The next part is critical – it is a point that Councilmember Rochelle Swanson has made in public and privately many times. We now have the entire region’s attention. The region is watching us and while Mr. Meyer did not state it, the region is waiting for Davis to mess this up.

As Mr. Meyer puts it, “The City is developing a reputation of supporting business development. A number of major businesses have chosen to locate in Davis. Should the City now dim its focus and investment in economic development, that action will be broadcast throughout the region by your competitors.”

John Meyer puts it a bit more elegantly but the message is still the same – the region is watching and if we back off our commitment, then the region will take full advantage.

He writes, “While our regional leaders are all polite and publically supportive of one another, any move by Davis to reduce investment in economic development activities will be branded as a lack of support and will be whispered by surrounding communities to businesses under recruitment.”

John Meyer concludes this section, “Davis has assets that other communities envy, but only Davis can tell this story—do not expect others to do this on your behalf.”

The bottom line here is that Davis has an opportunity right now. UC Davis is believing it will be an academic power for the next century. The Chancellor of UC Davis on these very pages has laid out a vision for that future and Davis can reap the benefits from it.

However, if Davis backs off its commitment due to controversy, land use issues or political infighting, West Sacramento, Woodland, Solano County and Sacramento itself are waiting in the wings.

As I have stated here previously, it is obvious that UC Davis is not going to wait for Davis to get its act in gear. And while I have a lot of questions for John Meyer on the rest of this report, this two paragraph segment rings very true, and it coincides with what I have been hearing for some time.

The question that we have to ask is whether the city is committed to economic development. Those who adhere to the Dispersed Innovation Strategy need to remember that the key finding by Studio 30, which developed that strategy, was, “The current isolated and dispersed sites that are available and appropriately zoned are not adequate in terms of size, location, or configuration (and related constraints) to address the emerging market need of an Innovation Center.”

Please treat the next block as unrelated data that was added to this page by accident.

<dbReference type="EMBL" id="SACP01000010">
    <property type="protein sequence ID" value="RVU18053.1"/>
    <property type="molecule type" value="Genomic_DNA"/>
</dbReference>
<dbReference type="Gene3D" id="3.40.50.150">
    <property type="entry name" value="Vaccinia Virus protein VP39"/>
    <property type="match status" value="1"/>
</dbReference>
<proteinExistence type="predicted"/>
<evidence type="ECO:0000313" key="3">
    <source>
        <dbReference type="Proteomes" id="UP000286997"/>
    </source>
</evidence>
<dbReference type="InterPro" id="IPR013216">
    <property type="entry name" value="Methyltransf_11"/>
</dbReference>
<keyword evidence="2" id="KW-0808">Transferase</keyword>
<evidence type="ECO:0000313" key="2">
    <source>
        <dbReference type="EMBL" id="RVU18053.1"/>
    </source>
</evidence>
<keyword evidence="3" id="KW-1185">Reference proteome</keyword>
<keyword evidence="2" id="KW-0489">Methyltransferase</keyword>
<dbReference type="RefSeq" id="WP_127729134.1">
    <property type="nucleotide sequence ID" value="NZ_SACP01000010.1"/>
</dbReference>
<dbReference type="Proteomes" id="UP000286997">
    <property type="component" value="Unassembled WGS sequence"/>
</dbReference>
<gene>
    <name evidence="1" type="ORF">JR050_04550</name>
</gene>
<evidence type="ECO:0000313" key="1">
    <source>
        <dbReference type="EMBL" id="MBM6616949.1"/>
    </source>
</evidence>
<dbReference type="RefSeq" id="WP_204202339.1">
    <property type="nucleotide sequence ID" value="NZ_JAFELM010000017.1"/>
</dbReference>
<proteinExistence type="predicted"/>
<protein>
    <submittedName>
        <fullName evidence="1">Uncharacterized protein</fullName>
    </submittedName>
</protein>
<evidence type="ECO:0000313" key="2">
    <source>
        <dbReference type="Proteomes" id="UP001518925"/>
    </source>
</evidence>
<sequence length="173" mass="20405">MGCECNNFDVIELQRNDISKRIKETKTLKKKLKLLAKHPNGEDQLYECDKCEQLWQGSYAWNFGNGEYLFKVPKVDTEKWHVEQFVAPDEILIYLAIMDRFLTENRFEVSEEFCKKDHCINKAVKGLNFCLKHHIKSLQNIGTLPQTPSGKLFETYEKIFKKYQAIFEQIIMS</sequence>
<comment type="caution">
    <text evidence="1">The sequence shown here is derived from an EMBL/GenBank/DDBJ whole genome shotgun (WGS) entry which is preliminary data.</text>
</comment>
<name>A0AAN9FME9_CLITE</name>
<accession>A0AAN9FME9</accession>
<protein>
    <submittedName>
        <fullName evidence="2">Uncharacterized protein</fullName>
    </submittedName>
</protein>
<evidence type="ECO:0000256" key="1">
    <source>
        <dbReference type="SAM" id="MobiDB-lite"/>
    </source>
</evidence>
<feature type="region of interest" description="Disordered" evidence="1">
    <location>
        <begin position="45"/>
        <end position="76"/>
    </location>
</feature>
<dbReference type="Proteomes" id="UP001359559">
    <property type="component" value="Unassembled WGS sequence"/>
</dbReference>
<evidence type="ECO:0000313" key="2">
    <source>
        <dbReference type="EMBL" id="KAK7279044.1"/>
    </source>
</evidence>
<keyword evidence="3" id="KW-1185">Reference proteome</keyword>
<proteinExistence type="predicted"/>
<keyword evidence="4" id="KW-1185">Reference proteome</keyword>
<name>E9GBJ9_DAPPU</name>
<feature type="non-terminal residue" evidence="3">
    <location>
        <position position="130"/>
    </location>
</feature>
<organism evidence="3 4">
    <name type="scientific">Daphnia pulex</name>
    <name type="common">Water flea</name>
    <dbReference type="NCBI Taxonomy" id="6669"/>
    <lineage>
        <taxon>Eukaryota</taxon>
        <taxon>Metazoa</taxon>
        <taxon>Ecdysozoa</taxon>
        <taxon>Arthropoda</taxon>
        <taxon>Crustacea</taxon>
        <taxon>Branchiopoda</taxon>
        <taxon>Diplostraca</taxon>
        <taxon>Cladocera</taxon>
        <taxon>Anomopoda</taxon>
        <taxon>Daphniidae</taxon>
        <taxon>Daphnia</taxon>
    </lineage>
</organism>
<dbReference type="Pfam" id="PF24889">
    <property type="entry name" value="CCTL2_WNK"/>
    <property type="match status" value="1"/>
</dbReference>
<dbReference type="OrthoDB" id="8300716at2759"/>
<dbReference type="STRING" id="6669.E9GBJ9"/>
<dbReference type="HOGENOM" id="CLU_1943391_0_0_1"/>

To do this, the city needs the staff and support to be able to handle both the land use matters as well as working to attract new business to our great community.

—David M. Greenwald reporting

About The Author

David Greenwald is the founder, editor, and executive director of the Davis Vanguard. He founded the Vanguard in 2006. David Greenwald moved to Davis in 1996 to attend Graduate School at UC Davis in Political Science. He lives in South Davis with his wife Cecilia Escamilla Greenwald and three children.

Related posts


  1. Davis Progressive

    i’m glad this topic is being revisited and focused on.  it’s a good lesson that over-the-top comments are distracting to an important issue.  so let us put it this way – positive way – what steps is council willing to do to signal to the region and potential investors that davis is serious about economic development?  i hope the mayor pro tem is reading this and will respond accordingly.

  2. Robb Davis

    DP – Encourage David Greenwald to invite me to sit down for an interview and I will share what we are already doing to create deeper relationships with the University, develop our critical infrastructure for the future, further promote densification  to create a truly “dispersed innovation strategy”,  create more fiscal resilience and understand the limited role government plays in creating an ecosystem that encourages start-ups to develop and thrive.  I am available for an interview next Wednesday morning.

Leave a Reply

X Close

Newsletter Sign-Up

X Close

Monthly Subscriber Sign-Up

Enter the maximum amount you want to pay each month
Sign up for